Korean Filmmakers Are Going Back In Time
2015 was the year of action-packed films, with movies such as “Assassination” and “Veteran,” topping the Korean box office.
This year, the filmmakers are delving into Korean history as several period pieces are set to be released.
Director Park Chan-wook, who is known for “Oldboy” and “Stoker,” will be adapting novelist Sarah Waters’ “Fingersmith” into a period piece about the colonial Joseon era, according to The Korea Herald. The film will reportedly focus on a wealthy heiress and the man who is trying to steal her inheritance.
Ha Jung-woo and Kim Min-hee have been cast in the upcoming film.
Hur Jin-ho, who directed “Dangerous Liaisons” and “Christmas in August,” will be reportedly be returning to the big screen with “Princess Deokhye.” The film follows the last Joseon princess who was taken hostage by Japan.
Son Ye-jin and Park Hae-il will be starring in the highly anticipated movie.
Director Kang Woo-suk, who is responsible for bringing in gems, including “Silmido,” will be releasing “Gosangja.” Actor Cha Seung-won will be taking on the role of Kim Jeong-ho, a geographer in the Joseon-era, as he puts together a map of Korea.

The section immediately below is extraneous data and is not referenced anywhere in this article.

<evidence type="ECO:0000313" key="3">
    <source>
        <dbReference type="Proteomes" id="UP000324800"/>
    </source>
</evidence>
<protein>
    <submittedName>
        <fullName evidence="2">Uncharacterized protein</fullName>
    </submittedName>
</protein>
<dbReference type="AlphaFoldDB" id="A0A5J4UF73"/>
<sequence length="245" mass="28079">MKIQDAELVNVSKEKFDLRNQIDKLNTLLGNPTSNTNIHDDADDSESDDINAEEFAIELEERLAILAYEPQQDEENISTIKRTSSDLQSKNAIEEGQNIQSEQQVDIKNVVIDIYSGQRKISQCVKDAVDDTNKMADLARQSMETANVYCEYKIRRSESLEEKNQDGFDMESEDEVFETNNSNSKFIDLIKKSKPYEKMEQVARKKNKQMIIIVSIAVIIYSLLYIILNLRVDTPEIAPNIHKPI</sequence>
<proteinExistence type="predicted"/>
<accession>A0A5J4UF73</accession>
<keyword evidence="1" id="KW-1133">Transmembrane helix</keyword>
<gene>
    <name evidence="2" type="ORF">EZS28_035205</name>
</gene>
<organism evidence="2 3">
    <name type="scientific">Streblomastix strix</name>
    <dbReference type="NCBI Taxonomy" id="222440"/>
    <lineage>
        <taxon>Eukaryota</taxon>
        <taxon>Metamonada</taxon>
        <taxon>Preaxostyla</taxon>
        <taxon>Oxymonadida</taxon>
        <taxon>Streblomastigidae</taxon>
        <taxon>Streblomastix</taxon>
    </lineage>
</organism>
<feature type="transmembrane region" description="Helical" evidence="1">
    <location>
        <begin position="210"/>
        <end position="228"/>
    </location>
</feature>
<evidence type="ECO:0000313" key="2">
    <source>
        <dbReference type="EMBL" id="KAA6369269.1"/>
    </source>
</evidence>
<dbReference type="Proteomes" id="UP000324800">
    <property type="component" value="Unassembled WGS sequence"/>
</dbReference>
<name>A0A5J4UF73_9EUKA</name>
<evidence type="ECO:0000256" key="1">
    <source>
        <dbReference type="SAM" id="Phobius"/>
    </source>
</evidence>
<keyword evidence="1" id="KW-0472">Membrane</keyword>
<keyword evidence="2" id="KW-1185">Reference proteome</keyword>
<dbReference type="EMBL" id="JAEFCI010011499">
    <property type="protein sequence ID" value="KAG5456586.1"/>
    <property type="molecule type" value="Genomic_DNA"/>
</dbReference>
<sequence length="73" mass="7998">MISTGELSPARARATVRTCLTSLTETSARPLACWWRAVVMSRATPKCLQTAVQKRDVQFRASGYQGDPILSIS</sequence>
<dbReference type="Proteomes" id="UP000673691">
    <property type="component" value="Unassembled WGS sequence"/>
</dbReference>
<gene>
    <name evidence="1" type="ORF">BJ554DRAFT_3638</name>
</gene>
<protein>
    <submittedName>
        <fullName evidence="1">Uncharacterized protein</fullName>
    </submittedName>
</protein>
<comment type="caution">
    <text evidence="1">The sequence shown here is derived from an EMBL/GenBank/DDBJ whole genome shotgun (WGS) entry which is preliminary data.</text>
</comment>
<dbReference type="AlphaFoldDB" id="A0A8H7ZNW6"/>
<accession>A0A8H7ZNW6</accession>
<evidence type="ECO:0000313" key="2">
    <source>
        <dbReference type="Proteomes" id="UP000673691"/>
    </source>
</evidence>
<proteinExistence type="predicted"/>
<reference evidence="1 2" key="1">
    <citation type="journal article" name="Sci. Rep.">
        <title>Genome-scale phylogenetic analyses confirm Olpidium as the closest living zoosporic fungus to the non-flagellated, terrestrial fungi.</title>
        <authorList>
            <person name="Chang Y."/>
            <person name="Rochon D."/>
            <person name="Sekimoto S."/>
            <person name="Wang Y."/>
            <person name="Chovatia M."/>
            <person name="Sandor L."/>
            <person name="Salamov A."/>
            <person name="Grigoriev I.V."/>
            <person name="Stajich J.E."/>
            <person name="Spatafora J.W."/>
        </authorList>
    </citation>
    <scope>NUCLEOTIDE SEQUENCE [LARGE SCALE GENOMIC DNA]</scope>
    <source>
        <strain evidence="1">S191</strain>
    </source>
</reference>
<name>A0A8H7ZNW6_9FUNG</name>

Aside from the period pieces that are to come, the Korean film industry is expected to have several other additions.
Following the success of his 2014 film, “A Hard Day,” director Kim Seong-hun will be making “Tunnel,” which is about a car salesman who gets trapped in a tunnel after it collapses, according to The Korea Times.
Yeon Sang-ho will also be debuting his first live action film, a sequel to his animated movie “Seoul Station,” which has yet to be released.
Korean films have been going strong as of late.
Local movies claimed a majority of the box office as South Korea set a new cinema admissions record for the fifth consecutive year, according to Variety. Korean-made titles reportedly brought in 113 million tickets out of the 217 million that were sold.